directs us decisively toward him who already came, who will
come, and who comes continuously."

So, when we leave here today, let’s be prepared for this ‘run up to
Christmas’ to be more of a ‘run up to Christ’s Kingdom’ – like all good
surprises, it will come when we least expect it.

Let us be ready for it. As it says in today’s Collect:

Almighty God, as your kingdom dawns, turn us from the
darkness of sin to the light of holiness, that we may be ready to
meet you in our Lord and Saviour, Jesus Christ.

The Prayers
Prepared by David.

In joyful expectation of his coming to our aid
we pray to Jesus.

Come to your Church as Lord and judge.
We pray for our Bishop's Pete and Sophie and give thanks for all who minister in this Diocese.
Help us to live in the light of your coming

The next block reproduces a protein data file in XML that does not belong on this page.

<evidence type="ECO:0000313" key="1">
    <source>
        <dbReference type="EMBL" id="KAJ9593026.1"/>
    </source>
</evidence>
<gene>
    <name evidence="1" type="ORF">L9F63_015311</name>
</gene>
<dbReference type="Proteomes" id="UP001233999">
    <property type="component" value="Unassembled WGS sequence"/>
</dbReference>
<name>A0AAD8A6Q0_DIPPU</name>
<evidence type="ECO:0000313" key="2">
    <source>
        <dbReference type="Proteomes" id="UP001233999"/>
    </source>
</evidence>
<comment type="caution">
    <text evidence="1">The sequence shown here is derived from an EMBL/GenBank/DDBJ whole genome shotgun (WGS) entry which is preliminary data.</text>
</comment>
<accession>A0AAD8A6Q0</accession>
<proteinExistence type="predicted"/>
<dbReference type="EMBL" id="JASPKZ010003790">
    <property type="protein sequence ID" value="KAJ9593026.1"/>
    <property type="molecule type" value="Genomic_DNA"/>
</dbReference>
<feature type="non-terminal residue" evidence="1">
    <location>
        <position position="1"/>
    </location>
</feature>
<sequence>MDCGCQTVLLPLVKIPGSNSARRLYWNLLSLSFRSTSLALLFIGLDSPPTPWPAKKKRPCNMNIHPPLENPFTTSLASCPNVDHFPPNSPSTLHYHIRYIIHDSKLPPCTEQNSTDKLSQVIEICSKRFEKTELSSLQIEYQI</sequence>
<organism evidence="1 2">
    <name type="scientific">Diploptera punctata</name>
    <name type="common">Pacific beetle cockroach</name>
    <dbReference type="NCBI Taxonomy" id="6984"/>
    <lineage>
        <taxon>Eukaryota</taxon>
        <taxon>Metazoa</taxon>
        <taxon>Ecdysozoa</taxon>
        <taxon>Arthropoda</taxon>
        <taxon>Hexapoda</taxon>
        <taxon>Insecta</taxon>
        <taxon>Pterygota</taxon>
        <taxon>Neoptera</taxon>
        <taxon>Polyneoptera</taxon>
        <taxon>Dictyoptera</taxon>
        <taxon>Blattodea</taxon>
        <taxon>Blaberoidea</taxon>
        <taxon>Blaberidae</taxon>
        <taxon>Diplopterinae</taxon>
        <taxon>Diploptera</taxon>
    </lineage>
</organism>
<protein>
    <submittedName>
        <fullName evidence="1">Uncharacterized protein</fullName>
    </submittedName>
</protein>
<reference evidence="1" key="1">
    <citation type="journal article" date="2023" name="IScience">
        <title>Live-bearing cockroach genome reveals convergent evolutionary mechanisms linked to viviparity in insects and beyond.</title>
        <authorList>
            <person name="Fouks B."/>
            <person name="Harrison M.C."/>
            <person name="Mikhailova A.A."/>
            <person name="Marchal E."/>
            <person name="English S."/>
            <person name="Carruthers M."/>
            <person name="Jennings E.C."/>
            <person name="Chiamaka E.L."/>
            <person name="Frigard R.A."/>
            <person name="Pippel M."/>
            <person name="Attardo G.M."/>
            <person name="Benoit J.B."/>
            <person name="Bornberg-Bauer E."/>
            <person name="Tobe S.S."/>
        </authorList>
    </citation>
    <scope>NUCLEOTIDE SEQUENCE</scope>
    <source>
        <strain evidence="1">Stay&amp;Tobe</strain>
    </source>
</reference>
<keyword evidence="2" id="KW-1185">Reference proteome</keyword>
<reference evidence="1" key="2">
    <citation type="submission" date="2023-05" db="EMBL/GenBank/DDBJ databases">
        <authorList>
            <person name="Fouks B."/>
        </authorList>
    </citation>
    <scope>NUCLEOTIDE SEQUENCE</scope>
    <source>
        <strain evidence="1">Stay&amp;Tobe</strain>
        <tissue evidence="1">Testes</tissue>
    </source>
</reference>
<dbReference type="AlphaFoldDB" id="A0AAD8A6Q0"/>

and give us a longing for your kingdom.
Amen. Come, Lord Jesus.

Come to your world as King of the nations.
We pray for all the peoples of earth, that they may walk in the paths of peace.
Before you rulers will stand in silence.
Amen. Come, Lord Jesus.

Come to the suffering as Saviour and comforter.
We pray for who find life difficult.
Break into our lives,
where we struggle with sickness and distress,
and set us free to serve you for ever.
Amen. Come, Lord Jesus.

Come to us as shepherd and guardian of our souls.
We remember those we have loved and see no longer.
Give us with all the faithful departed
a share in your victory over evil and death.
Amen. Come, Lord Jesus.

Come from heaven, Lord Jesus, with power and great glory.
Lift us up to meet you,
that with Mary, Mark, John, all your saints and angels
we may live and reign with you in your new creation.
Amen. Come, Lord Jesus.


Common Worship: Times and Seasons, material from which is used here is copyright (c) 2010 The Archbishops' Council